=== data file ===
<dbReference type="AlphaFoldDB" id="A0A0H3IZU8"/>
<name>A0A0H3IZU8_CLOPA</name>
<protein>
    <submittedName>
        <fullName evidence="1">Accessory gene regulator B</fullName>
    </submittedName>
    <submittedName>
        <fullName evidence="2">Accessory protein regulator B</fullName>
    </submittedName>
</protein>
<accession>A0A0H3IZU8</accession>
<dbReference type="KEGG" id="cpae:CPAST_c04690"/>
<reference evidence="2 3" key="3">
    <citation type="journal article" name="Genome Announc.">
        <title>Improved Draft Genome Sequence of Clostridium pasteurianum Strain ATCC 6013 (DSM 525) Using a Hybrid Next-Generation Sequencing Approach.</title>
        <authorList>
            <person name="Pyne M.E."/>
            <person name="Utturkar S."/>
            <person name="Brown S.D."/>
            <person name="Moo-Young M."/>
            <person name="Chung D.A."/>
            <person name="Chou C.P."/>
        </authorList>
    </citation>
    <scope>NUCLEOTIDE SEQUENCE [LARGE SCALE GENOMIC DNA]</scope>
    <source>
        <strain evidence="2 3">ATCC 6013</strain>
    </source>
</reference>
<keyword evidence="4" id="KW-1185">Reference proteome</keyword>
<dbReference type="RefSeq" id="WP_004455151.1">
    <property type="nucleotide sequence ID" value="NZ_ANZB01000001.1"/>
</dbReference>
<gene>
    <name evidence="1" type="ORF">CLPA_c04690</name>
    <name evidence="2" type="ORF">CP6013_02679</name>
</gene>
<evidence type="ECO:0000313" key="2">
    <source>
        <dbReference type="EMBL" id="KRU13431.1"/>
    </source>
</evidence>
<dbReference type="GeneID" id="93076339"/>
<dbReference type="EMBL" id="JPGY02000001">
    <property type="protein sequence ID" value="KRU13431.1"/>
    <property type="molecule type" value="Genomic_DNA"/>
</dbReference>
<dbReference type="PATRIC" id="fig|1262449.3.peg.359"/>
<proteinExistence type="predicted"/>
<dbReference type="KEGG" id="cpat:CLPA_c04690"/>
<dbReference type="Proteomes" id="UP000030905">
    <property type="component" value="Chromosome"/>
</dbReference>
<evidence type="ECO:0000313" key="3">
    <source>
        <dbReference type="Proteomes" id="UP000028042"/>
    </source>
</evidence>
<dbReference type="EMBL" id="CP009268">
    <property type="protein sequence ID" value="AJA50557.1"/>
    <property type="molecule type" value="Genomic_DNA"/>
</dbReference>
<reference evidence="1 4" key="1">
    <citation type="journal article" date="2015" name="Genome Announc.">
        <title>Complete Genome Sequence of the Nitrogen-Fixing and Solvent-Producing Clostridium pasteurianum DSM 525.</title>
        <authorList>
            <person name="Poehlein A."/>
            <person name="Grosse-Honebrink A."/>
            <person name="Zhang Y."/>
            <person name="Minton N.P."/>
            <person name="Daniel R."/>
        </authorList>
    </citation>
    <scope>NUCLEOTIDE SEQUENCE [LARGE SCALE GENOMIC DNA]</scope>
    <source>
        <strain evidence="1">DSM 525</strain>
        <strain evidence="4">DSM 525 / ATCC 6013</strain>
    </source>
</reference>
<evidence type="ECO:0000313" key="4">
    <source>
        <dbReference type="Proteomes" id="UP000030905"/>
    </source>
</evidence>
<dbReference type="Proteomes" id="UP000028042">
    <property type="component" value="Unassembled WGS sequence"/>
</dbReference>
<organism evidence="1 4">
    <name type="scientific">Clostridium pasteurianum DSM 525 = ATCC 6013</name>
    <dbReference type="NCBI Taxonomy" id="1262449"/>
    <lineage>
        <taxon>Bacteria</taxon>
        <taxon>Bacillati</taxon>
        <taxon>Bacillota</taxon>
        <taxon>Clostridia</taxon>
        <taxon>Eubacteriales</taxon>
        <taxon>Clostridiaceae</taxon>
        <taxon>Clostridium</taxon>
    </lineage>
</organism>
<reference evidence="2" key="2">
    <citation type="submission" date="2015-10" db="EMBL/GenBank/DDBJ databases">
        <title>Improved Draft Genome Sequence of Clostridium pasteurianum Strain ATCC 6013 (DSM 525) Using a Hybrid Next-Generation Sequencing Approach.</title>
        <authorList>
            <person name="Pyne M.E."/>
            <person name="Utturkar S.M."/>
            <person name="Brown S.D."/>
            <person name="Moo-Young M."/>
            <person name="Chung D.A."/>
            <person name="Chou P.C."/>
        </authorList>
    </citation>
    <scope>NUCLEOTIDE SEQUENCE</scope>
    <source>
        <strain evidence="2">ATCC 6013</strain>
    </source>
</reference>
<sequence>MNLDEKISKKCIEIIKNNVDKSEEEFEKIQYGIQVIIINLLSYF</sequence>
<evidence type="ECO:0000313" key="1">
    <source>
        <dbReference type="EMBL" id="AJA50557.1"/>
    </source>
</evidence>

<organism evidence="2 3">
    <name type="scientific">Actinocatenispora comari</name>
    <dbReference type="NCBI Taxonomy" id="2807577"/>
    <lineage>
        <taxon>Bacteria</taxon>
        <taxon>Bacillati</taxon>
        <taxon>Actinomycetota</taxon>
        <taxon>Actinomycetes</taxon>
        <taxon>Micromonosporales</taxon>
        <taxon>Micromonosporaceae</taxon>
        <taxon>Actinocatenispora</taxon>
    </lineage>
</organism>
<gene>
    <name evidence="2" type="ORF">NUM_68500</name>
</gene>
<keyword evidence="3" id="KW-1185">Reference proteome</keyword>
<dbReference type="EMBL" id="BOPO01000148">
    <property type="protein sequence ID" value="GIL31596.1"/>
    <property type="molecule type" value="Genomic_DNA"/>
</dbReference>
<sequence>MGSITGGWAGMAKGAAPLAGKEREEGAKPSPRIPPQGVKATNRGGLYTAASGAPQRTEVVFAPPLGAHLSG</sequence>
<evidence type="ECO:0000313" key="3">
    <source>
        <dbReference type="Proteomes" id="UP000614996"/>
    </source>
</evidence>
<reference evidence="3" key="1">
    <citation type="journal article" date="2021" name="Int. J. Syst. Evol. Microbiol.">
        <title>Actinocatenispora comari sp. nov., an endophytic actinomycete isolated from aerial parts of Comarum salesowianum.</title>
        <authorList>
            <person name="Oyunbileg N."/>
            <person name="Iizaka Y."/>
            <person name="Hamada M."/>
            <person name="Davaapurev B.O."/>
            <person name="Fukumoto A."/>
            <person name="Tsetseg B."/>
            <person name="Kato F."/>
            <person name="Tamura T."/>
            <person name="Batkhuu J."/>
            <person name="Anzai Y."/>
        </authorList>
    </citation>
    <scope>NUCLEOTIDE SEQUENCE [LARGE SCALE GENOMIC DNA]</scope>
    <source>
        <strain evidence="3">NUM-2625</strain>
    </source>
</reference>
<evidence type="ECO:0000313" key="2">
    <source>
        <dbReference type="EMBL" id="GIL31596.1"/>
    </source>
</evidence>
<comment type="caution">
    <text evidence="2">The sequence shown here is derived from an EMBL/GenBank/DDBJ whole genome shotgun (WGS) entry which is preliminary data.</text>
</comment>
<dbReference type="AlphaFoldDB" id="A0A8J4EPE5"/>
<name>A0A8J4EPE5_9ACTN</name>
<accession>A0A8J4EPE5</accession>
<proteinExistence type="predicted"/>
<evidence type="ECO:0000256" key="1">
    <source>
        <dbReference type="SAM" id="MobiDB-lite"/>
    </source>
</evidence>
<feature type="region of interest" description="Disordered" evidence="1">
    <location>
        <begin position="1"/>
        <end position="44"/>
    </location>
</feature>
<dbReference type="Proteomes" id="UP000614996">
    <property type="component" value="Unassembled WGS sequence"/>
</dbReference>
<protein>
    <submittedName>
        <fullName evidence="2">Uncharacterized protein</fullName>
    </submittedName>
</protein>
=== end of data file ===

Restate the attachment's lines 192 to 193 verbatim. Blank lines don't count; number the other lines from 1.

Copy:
        <end position="44"/>
    </location>